Sunday, May 26, 2013

"Sarajevo Daily" by Tom Gjelten [9]

Chapter 7: Winter
The opening sentence of this chapter is something of a shock:

"I returned to Sarajevo in January 1993 after a six-month absence and was astonished at how wretched a place it had become."

All of the earlier scenes of struggle and survival, the reader is reminded, were from the earliest months of the war. At that point, Sarajevo had yet to experience the deprivations of winter. In this chapter, we see how the grinding, relentless struggle to survive in a city under siege was wearing people down, and eroding the sense of community in the process. Society wasn't fracturing on ethnic lines, but rather atomizing into a collection of  families and households, each able to do little more than look after their own.

The cold, the darkness, the lack of adequate food, the constant work involved merely in acquiring water, the loneliness, the isolation...the nobility and spirit of Sarajevo was being reduced to grim day to day scramble for firewood, rations, shelter from sniper and mortar fire, favorable relations with the inconsistent UN officials who were the only conduit to the outside world.

Ivo and Gordana's son lost his only friend, an older neighbor boy who shared his love of hard rock, when that neighbor--serving as a soldier in the army--was killed. On average, Oslobodjenje gave over a quarter of each issue to obituaries, which now served not only ceremonial purpose but also informational, as people around the city often had no other way to learn of the fate of family members, coworkers, and acquaintances around the city.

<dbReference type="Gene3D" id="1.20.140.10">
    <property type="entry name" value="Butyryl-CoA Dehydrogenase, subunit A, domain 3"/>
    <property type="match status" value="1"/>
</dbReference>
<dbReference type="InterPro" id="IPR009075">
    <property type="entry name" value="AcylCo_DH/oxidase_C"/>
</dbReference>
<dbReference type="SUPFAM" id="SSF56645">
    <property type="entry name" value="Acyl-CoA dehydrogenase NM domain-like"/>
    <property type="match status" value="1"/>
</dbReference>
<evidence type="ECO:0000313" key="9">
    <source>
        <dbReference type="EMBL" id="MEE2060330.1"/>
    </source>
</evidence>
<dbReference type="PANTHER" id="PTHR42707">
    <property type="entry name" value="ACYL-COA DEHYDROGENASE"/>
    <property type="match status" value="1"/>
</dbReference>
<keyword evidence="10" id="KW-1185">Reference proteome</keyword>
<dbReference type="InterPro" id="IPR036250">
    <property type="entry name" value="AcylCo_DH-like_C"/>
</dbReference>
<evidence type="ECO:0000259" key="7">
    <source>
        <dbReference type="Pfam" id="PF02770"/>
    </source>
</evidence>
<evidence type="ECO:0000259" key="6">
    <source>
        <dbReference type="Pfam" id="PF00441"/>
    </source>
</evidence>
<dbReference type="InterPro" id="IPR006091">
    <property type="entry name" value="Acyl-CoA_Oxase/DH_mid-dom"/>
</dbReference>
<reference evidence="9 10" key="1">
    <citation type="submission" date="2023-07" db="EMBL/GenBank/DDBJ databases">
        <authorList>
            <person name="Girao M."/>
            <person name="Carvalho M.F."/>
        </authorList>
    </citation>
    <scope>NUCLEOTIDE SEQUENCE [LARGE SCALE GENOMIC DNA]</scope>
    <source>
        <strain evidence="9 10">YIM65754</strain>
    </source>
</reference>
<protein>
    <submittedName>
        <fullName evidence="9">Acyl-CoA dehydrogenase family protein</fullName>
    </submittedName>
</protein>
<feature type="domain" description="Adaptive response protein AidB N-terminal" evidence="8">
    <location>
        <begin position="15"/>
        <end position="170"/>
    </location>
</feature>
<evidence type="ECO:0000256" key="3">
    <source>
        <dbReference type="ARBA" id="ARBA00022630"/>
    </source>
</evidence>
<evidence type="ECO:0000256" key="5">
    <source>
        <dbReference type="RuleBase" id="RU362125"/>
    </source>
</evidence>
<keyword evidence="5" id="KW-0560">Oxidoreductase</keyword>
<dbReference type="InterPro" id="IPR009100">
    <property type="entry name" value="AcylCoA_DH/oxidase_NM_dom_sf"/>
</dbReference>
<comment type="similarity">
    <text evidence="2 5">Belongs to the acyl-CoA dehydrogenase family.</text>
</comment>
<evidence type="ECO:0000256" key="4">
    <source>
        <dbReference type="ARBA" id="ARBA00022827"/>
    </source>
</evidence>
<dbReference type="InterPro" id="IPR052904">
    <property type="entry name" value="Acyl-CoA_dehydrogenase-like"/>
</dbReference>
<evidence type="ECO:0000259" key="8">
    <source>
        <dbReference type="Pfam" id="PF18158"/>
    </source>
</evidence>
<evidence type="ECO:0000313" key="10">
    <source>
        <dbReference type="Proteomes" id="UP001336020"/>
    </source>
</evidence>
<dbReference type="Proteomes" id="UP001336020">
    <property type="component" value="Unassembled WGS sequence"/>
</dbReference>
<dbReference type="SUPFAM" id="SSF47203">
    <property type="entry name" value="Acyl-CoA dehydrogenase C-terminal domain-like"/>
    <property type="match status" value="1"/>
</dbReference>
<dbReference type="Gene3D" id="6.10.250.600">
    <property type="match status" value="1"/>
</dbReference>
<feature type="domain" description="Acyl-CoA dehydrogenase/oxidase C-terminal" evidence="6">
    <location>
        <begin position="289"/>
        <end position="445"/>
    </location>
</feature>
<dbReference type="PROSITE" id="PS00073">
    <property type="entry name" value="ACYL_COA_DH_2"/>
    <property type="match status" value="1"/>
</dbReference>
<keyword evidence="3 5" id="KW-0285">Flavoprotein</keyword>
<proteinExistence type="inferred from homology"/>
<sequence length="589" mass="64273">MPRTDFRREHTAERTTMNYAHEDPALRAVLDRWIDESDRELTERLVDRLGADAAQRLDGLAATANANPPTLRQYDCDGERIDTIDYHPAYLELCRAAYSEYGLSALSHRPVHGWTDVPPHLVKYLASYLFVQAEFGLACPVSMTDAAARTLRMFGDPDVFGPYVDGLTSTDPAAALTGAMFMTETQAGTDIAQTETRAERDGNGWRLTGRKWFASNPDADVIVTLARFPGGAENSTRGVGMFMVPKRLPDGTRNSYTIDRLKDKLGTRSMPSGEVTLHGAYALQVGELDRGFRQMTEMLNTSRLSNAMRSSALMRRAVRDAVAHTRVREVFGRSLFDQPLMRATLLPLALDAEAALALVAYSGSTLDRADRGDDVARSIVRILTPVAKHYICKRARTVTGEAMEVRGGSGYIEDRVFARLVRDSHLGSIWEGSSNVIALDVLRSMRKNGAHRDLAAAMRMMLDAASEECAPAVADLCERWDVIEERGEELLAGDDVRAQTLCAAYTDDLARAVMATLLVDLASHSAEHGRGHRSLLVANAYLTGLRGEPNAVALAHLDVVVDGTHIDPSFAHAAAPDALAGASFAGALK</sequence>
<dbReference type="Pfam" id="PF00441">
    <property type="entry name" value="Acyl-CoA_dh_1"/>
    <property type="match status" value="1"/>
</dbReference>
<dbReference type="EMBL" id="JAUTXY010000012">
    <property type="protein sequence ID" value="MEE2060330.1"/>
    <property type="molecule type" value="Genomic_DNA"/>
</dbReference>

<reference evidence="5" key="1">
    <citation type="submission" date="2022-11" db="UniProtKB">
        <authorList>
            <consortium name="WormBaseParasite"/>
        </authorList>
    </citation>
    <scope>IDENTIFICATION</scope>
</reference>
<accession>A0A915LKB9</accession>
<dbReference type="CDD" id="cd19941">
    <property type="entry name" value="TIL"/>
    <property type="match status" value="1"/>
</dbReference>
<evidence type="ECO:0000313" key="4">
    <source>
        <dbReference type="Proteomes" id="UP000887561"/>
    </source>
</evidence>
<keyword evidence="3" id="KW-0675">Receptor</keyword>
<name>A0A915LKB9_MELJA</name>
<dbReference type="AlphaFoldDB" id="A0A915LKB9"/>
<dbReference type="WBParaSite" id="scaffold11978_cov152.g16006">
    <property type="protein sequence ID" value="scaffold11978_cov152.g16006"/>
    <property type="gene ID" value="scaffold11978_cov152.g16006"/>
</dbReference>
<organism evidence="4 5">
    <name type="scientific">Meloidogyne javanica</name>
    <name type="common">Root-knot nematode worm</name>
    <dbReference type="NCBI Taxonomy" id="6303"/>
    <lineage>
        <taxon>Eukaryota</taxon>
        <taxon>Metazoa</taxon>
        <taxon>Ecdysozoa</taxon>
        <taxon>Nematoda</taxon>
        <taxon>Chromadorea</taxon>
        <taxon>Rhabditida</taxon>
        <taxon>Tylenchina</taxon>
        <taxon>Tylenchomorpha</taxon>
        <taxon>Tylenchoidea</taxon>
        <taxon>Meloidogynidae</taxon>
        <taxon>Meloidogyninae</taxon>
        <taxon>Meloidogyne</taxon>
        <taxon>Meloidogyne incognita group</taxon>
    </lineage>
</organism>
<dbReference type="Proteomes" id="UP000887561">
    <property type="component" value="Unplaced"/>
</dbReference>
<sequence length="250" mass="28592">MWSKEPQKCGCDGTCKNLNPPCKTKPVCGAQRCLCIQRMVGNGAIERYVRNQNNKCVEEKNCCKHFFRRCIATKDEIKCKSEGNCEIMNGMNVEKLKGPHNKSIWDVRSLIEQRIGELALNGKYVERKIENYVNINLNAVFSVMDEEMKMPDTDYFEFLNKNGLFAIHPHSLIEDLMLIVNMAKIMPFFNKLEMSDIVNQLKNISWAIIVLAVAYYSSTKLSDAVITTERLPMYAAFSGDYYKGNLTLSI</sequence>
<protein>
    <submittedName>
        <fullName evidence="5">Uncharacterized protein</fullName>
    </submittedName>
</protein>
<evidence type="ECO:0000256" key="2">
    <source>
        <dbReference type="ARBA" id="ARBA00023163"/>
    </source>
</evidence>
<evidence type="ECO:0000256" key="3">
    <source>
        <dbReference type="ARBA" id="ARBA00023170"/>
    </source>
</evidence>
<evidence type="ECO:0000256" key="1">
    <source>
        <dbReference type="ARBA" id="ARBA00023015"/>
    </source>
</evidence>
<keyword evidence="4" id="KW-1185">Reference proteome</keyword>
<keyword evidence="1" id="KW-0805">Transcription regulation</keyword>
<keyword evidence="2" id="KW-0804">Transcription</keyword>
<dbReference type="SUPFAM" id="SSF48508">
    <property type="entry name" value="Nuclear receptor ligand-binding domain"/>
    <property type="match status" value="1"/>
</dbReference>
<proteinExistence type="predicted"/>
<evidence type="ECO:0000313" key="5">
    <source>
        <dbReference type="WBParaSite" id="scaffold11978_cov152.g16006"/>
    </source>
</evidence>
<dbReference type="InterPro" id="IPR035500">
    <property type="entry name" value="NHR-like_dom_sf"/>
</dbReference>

The Cyrus-Vance plan legitimized the ethnic division of the country, scoring a victory for Bosnian Serb propaganda and triggering the Muslim-Croat civil war of 1993. The war in Bosnia took a step closer to being a self-fulfilling prophecy, the three-way war between "nations" that Karadzic and company always claimed it to be.

Gordana was able to travel to New York City for a few days to receive an award. The guilt at her temporary escape coexisted with the sense that if she allowed herself to get used to the comforts of life in a city not at war, her return to Sarajevo would be unbearable. And indeed, when she returns, she finds that the cold was worse than anyone expected; her bathroom shelves are gone, having been used as firewood.

It is only January.

1 comment:

Owen said...

I don't know whether you wer privileged to watch that extraordinary documentary "A Street in Sarajevo" series broadcast from the city under siege every night on Channel 4. It was an unreal experience, and extraordinary that the world could live with it.

You might find this article by Barbara Demick about her stay in Logavina Street interesting too
http://www.guardian.co.uk/books/2012/apr/03/life-and-death-in-sarajevo